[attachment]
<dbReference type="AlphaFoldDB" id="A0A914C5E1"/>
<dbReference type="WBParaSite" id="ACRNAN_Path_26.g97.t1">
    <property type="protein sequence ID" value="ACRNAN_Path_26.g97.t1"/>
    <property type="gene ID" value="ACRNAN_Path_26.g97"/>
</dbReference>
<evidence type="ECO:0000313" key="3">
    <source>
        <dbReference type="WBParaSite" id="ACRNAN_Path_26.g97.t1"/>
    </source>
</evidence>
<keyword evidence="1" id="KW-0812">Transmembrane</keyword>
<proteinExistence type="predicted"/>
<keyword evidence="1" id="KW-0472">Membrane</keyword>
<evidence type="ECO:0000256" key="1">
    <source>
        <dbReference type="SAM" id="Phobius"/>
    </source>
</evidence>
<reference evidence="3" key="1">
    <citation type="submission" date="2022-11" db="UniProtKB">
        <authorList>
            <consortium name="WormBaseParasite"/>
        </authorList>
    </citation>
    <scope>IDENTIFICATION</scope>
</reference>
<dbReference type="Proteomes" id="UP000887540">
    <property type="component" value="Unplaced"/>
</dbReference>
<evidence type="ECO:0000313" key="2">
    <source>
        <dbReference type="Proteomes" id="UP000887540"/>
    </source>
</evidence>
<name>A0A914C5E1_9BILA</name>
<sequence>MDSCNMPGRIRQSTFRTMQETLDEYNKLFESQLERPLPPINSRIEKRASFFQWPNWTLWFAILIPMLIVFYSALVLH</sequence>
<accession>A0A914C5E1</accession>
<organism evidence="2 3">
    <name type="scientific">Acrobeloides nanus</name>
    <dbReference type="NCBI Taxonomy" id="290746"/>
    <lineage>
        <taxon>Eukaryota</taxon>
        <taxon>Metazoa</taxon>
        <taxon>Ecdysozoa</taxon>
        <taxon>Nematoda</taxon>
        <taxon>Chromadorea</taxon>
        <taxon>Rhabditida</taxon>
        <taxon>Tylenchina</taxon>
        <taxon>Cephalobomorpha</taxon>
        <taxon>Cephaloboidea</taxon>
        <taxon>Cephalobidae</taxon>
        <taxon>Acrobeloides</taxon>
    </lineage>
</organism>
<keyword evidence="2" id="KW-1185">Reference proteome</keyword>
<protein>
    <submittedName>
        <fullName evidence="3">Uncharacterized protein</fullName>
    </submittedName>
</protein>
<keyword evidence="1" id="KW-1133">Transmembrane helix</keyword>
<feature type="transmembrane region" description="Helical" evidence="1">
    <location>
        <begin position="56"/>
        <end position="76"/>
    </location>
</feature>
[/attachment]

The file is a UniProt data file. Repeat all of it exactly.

<dbReference type="AlphaFoldDB" id="A0A914C5E1"/>
<dbReference type="WBParaSite" id="ACRNAN_Path_26.g97.t1">
    <property type="protein sequence ID" value="ACRNAN_Path_26.g97.t1"/>
    <property type="gene ID" value="ACRNAN_Path_26.g97"/>
</dbReference>
<evidence type="ECO:0000313" key="3">
    <source>
        <dbReference type="WBParaSite" id="ACRNAN_Path_26.g97.t1"/>
    </source>
</evidence>
<keyword evidence="1" id="KW-0812">Transmembrane</keyword>
<proteinExistence type="predicted"/>
<keyword evidence="1" id="KW-0472">Membrane</keyword>
<evidence type="ECO:0000256" key="1">
    <source>
        <dbReference type="SAM" id="Phobius"/>
    </source>
</evidence>
<reference evidence="3" key="1">
    <citation type="submission" date="2022-11" db="UniProtKB">
        <authorList>
            <consortium name="WormBaseParasite"/>
        </authorList>
    </citation>
    <scope>IDENTIFICATION</scope>
</reference>
<dbReference type="Proteomes" id="UP000887540">
    <property type="component" value="Unplaced"/>
</dbReference>
<evidence type="ECO:0000313" key="2">
    <source>
        <dbReference type="Proteomes" id="UP000887540"/>
    </source>
</evidence>
<name>A0A914C5E1_9BILA</name>
<sequence>MDSCNMPGRIRQSTFRTMQETLDEYNKLFESQLERPLPPINSRIEKRASFFQWPNWTLWFAILIPMLIVFYSALVLH</sequence>
<accession>A0A914C5E1</accession>
<organism evidence="2 3">
    <name type="scientific">Acrobeloides nanus</name>
    <dbReference type="NCBI Taxonomy" id="290746"/>
    <lineage>
        <taxon>Eukaryota</taxon>
        <taxon>Metazoa</taxon>
        <taxon>Ecdysozoa</taxon>
        <taxon>Nematoda</taxon>
        <taxon>Chromadorea</taxon>
        <taxon>Rhabditida</taxon>
        <taxon>Tylenchina</taxon>
        <taxon>Cephalobomorpha</taxon>
        <taxon>Cephaloboidea</taxon>
        <taxon>Cephalobidae</taxon>
        <taxon>Acrobeloides</taxon>
    </lineage>
</organism>
<keyword evidence="2" id="KW-1185">Reference proteome</keyword>
<protein>
    <submittedName>
        <fullName evidence="3">Uncharacterized protein</fullName>
    </submittedName>
</protein>
<keyword evidence="1" id="KW-1133">Transmembrane helix</keyword>
<feature type="transmembrane region" description="Helical" evidence="1">
    <location>
        <begin position="56"/>
        <end position="76"/>
    </location>
</feature>